Case Law

Leeds Beckett University – v – Travelers Insurance Co Ltd

19 May 2017
By Michael Hayes

A recent decision by the Technology and Construction Court has considered causation issues in the context of a property insurance claim. Was the damage accidental or inevitable?

The insured, Leeds Beckett University (‘the University’), acquired the site of a former brewery on which to build a number of accommodation blocks in 1993. The blocks were completed by 1996.

In December 2011, large cracks appeared in the largest of the buildings (“the building”). Subsequent investigations revealed that the concrete walls below ground-level had turned to mush. The building was then demolished in 2012.

The University insured the building with Travelers, who declined the claim in May 2012. In support of their declinature, Travelers said that the building had been subjected to sulphate attack by ground water beneath, and that the exclusions for gradual deterioration, faulty or defective design, or contamination applied.

The University disagreed, and argued that the relevant damage was “accidental” such that it was caught by the policy’s definition of “damage.” Further, it sought to characterise the damage as “flood” damage, so as to bring it within the meaning of “defined peril.”

The issues to be decided at trial were as follows:

a. Could the damage be characterised as “accidental damage” within the meaning of the policy?

b. If so, was it caught by any of the exclusions which the insurers sought to rely upon?

Was the damage accidental?

The Judge, Mr Justice Coulson, began his analysis by setting out the detailed history of the building and the land upon which it was sited. He referred specifically to the fact that the building was built over an existing watercourse, and to the historic geotechnical reports which raised concerns with the sulphate content of the soil and the damage it might cause. The Judge also made reference to the defective design of the groundwater drainage system, remarking that “this was going to be a difficult site to develop because of the numerous water issues.”

The University tried to deflect these issues, and asserted that the watercourse did not show up on every O/S map, and could not be identified when construction commenced. Further, it said that the occurrence of the damage over the watercourse was just a coincidence. The Judge gave short shrift to these points, and rejected any notion that the damage could be described as “flood damage.”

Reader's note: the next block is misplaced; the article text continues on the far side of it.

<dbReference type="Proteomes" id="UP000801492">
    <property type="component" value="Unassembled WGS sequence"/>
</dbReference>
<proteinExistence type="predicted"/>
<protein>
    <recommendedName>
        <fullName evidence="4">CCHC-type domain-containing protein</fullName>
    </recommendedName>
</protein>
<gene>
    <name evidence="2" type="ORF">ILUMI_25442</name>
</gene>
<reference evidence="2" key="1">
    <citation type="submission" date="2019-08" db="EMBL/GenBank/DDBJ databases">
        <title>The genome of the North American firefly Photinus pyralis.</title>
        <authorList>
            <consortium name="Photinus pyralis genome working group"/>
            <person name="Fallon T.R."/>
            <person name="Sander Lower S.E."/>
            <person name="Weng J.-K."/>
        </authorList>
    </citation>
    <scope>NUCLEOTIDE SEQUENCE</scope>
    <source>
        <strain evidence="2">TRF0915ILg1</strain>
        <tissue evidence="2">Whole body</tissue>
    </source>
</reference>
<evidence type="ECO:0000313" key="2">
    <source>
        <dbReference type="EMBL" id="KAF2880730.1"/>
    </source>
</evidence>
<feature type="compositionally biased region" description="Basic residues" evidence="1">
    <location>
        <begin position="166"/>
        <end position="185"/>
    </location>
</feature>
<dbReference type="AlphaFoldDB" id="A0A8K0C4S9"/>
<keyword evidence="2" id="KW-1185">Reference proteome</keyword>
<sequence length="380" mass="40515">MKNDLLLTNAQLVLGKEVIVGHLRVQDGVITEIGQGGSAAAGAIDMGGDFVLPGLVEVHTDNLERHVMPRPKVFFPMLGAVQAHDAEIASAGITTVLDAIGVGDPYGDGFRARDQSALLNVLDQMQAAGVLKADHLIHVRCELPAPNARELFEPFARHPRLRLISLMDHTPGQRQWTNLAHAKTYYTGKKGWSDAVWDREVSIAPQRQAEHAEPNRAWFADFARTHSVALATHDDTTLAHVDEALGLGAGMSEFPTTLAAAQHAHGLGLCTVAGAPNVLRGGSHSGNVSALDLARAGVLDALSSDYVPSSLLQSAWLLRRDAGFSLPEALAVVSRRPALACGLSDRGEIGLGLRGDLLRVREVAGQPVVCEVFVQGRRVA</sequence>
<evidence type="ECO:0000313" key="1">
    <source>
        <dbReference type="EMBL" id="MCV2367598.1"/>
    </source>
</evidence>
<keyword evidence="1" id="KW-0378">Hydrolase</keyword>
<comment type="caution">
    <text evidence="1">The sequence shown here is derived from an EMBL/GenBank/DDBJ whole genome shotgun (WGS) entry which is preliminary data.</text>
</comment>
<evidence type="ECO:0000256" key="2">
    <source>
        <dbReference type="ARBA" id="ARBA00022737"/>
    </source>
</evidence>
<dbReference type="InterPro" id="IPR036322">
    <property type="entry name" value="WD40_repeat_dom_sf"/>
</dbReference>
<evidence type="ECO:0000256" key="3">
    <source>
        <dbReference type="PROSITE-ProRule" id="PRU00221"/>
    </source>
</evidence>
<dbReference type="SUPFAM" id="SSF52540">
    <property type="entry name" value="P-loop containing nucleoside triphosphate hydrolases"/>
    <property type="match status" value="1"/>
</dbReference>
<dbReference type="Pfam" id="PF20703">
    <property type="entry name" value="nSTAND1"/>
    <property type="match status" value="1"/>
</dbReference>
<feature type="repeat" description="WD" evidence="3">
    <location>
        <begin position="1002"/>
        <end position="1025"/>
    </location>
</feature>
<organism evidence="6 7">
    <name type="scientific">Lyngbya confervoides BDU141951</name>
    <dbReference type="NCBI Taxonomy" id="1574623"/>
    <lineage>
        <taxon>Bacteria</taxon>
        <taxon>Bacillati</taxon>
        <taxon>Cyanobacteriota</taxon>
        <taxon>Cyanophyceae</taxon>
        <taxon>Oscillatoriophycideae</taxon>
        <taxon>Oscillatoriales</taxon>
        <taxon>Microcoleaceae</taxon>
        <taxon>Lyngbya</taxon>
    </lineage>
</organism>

As to whether the damage was accidental; again, the Judge found against the University. His view was that “accidental simply means an event occurs by chance, which is non-deliberate.” In framing his view, he drew a distinction between the risk of something happening, which would usually be covered by a policy, and the inevitability of something happening (such as wear and tear), which would not.

On the facts, the Judge was left with little doubt that the damage was not accidental or fortuitous, a fact on which both parties’ experts agreed. There was not simply a risk that the concrete walls would fail – it was an inevitability. Accordingly, the University could not succeed on causation, and its claim failed.

Did any of the exclusions apply?

1. Gradual deterioration?

The University argued that, if the damage was accidental, the exclusion could not apply. The Judge disagreed, and concluded that there was nothing in the policy which supported such an analysis. Further, he considered the University’s argument to be ‘contrary to commercial common sense.’

As to the meaning of the words “gradual deterioration”, the Judge concluded that “gradual deterioration can be caused by the interaction between the property insured and the circumstances in which the property exists.” In other words, one had to take a holistic view when looking at gradual deterioration – it was wrong to look at the building itself without considering any external influences i.e. the ground and flowing water.

In the present case, the damage was caused by an inherent defect or weakness of the building, and occurred over a period of at least 10 years. Accordingly, the Judge found that the exclusion applied.

2. Faulty design?

The Judge was satisfied that this exclusion also applied. He made reference to the lack of a suitable drainage system (or rather, the lack of one at all), and the fact that the risks were brought to the University’s attention at an early stage. It followed that the design was unfit for purpose, and the exclusion applied.

3. Contamination?

As above, the Judge found in favour of the insurers. The evidence made it clear that there were ‘probably’ old mineshafts underneath the site (albeit they were never found), which was agreed as being the most likely source of the contaminated water which was discovered in December 2011.

The ‘proviso’ clause

The final issue to be decided was whether the University’s claim was capable of being salvaged by the ‘proviso’ to the exclusion clause. This provided that the exclusion could not exclude subsequent damage from a cause not otherwise excluded.

The nub of the University’s argument was that, whilst the original damage was to the blockwork, the subsequent damage was the cracking and the other damage to the superstructure.

The Judge rejected this argument. The damage to the sub-structure and the visible damage to the superstructure above were all part of the same damage, the cause of which was excluded.


The judgment is a useful yardstick of how the Courts will resolve claims for property damage which was inevitable rather than fortuitous.

It also provides some helpful commentary as to how exclusion for wear and tear or gradual deterioration will be assessed – namely, by considering the interaction between the insured property and its environment.

Alexander Rosenfield is an associate at Fenchurch Law